my dad

My Dad came over for dins last night. He doesn’t live nearby, but sometimes he has to be in town and he always stops by for a visit. It makes me glad that he saves this time for me. My Dad and I haven’t always had the greatest of relationships, but I when he comes for a visit I feel like all that difficultness, harsh words and actions, are behind us and he can go back to being my hero, albeit on a much more human scale. (Turns out it’s easier to forgive humans than heroes.)

He asked me what I’d been up to so I showed him this clip of Stephanie Dodd performing my monologue Dancer #3 last year. I wrote it specifically for Stephanie, for Jody Christopherson’s Eschaton Cabaret (Bowery Poetry Club and Dixon Place, 2011-12), but here Stephanie performed it all by its lonesome at Sky Box.

I figured since I shared it with my Dad I’d go ahead and share it with you too. Some things to note: it was directed by Deborah Wolfson, original music from Anna Marquardt.

My favorite part is at the end when the audience seems really to take what she’s saying to heart. I won’t be a spoiler and tell you what it is, you’ll just have to watch the whole 5 minutes and find out for yourself.

Here it is in text:


Cora is a dancer, she’s dressed like one.

(to the assembled crowd)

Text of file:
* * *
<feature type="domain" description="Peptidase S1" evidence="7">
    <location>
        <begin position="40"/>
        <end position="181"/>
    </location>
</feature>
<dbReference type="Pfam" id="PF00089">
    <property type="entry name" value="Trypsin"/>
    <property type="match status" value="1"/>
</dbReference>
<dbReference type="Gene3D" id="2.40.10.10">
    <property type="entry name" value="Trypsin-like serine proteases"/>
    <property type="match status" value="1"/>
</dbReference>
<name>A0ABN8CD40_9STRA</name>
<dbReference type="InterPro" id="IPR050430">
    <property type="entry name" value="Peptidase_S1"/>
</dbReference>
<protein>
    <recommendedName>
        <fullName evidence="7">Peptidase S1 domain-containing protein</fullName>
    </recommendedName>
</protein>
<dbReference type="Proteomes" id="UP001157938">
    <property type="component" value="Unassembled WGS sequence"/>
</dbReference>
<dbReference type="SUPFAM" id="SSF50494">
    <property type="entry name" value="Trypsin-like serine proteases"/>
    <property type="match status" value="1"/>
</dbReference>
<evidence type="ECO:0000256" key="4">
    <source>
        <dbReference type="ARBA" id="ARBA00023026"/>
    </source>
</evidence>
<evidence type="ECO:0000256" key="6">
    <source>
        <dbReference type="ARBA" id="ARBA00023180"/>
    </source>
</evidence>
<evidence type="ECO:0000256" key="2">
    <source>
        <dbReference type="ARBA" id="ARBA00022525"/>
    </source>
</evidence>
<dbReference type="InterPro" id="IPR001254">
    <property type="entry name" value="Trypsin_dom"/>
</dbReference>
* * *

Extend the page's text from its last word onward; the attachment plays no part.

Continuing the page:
It’s my turn. I get to tell you a story.
(telling a secret)
I have a pet giraffe who lives inside my heart. She eats the fruit from the tallest branches.
(an even more secret secret)
Another time I want on safari with a much older man.
(why she won’t tell the deepest secret of all)
Some things I promised I would never tell. Even if they burn a hole in my heart I would never tell. If memories aren’t shared, did they never happen? I remember all my memories, but I know some have been forgotten. Memories I have forgotten are the saddest of all, but even sadder are the memories that sneak up on me like a fox and take a deep bite of my breath.
(Sincerely, and realizing it’s true)
I want people to know me. I want to be known. I want to be knowable.
(another secret)
Before I was dancer number three I was queen of the jungle.
(like an actress, not a real person)
I am a real person. I have all the things other real people have. No one hates me. But no one lovers me either. No one loves me. I’m too pretty to not be loved.
(coming down off the stage)
Don’t any of you want to be loved?
(asking individuals)
Don’t you? Don’t you?
(intimately to an individual)
What if we just decide to love each other? One at a time and even just as a whole group. And without any demand for reciprocation.
(to the assembled crowd)
What about it?
(to individuals)
I love you, and it’s okay if you don’t love me. I love you. Really, it’s okay if you don’t love me. I love you, even more than I mean do. I love you. I love you. I love you.
(to the assembled crowd.)
Maybe one day you could learn to love me too. My heart will be open to you.
(about the crowd, and about herself)
I know about the horrible things you’ve done. I forgive them. Please do try to forgive me.

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